Air pollution from coal mines
Air pollution from coal mines is mainly due to emissions of particulate matter and gases including methane (CH4), sulfur dioxide (SO2), and oxides of nitrogen (NOx), as well as carbon monoxide (CO).
Mining operations like drilling, blasting, hauling, collection, and transportation are the major sources of emissions and air pollution. Coal left in the ground can catch fire, and mine fires are difficult to control, with some burning for decades or even centuries, creating a major source of air pollution. The use of explosives, such as in mountaintop removal, releases carbon monoxide (CO). Dust and coal particles stirred up during the mining process, as well as soot released during coal transport, contributes to emissions and respiratory problems.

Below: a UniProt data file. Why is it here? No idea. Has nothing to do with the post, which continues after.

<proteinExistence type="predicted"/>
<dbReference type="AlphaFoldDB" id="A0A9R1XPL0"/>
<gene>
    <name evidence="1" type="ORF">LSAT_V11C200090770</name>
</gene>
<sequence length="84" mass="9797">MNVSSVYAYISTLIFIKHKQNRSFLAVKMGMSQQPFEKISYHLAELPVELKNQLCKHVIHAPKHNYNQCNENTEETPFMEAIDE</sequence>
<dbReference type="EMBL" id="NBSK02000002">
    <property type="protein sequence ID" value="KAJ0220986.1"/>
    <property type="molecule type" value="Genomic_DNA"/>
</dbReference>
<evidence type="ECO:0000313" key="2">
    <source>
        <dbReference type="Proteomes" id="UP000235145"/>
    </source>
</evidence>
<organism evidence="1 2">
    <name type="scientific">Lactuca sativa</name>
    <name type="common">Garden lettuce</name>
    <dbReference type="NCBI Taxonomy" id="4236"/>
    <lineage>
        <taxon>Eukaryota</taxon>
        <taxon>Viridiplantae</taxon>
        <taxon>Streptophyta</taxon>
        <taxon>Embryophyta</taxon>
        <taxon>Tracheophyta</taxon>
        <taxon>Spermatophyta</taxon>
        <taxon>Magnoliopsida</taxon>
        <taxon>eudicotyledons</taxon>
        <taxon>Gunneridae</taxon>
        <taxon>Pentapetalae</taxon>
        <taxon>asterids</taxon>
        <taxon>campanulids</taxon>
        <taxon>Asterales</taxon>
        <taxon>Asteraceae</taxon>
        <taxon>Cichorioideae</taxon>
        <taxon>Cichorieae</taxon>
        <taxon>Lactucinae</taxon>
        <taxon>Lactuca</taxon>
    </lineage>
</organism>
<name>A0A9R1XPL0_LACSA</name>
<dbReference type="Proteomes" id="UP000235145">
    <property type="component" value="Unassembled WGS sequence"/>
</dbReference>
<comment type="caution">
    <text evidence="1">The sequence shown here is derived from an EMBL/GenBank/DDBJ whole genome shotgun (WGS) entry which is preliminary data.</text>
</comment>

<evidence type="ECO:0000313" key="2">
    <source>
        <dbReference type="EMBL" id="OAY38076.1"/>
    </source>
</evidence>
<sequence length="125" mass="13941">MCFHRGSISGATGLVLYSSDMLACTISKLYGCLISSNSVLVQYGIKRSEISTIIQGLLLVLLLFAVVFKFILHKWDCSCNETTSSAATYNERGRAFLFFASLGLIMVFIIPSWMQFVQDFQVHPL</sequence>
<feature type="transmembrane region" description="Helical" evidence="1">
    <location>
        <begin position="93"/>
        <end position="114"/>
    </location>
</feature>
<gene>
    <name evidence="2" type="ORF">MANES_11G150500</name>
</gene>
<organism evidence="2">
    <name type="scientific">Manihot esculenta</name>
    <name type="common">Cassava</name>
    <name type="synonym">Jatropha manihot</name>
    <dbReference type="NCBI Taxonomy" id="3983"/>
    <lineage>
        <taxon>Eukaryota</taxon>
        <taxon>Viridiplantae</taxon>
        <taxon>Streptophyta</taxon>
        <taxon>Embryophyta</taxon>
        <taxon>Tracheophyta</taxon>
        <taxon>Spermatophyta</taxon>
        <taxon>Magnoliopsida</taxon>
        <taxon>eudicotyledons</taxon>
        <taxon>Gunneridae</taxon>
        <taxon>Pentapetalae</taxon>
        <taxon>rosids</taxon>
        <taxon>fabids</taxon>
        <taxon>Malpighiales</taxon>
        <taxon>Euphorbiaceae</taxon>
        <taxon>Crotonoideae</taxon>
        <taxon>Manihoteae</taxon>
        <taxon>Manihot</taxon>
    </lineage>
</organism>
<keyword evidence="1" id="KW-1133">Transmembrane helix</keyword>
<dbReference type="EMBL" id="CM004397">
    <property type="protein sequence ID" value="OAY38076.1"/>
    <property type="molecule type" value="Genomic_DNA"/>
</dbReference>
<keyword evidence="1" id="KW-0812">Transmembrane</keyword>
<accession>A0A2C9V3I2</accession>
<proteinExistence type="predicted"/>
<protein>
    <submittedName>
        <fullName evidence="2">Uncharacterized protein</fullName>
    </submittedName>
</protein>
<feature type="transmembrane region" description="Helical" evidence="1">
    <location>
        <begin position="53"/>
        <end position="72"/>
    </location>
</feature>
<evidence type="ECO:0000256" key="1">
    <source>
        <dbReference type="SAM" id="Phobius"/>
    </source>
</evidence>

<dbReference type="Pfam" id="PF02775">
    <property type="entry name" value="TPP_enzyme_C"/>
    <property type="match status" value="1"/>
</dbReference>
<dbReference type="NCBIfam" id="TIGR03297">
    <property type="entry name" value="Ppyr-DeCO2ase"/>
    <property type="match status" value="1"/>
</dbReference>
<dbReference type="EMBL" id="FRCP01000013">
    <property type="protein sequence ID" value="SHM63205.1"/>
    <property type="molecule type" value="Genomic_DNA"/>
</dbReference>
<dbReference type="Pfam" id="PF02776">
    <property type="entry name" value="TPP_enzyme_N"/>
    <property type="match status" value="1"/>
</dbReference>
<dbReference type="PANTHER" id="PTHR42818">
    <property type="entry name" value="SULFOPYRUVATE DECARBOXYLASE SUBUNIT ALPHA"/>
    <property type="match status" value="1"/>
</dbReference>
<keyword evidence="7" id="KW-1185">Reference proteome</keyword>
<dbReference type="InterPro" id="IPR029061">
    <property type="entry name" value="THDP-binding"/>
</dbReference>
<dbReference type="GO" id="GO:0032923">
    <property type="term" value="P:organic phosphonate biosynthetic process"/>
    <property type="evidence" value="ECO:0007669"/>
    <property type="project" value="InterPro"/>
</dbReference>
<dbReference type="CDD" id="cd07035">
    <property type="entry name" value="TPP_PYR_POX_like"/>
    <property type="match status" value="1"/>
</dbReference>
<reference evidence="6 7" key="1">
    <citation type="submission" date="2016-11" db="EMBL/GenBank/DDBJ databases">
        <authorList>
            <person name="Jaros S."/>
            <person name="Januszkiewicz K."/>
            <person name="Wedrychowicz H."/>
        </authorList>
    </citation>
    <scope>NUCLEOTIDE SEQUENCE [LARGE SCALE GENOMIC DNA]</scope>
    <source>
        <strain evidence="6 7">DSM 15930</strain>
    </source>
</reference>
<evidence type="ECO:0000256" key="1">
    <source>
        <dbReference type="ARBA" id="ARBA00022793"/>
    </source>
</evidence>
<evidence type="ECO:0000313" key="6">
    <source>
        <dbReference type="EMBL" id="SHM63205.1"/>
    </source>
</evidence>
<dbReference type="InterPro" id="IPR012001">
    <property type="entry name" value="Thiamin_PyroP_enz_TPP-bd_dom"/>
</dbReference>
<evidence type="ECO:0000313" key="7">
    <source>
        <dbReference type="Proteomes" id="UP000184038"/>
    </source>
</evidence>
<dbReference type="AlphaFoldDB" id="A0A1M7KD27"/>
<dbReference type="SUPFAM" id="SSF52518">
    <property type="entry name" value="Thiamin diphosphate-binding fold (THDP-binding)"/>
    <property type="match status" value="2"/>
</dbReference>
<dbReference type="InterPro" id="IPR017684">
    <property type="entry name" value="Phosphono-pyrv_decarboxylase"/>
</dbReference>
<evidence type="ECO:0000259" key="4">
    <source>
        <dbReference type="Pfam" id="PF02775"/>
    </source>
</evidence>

High levels of suspended particulate matter increase respiratory diseases such as chronic bronchitis and asthma, while gaseous emissions contribute to respiratory, cardiovascular, and cerebral problems. Coal also contains methane (CH4), a potent greenhouse gas that contributes to global warming, which is released into the atmosphere during mining. On average, the deeper a mine, the more methane it generates, although methane emission depends on the mining methods, depth of coal mining, coal quality, and entrapped gas content in coal seams.
Related SourceWatch articles
- Air pollution from coal-fired power plants
- Climate impacts of coal plants
- Mercury and coal
- Sulfur dioxide and coal
- Global warming
- Environmental impacts of coal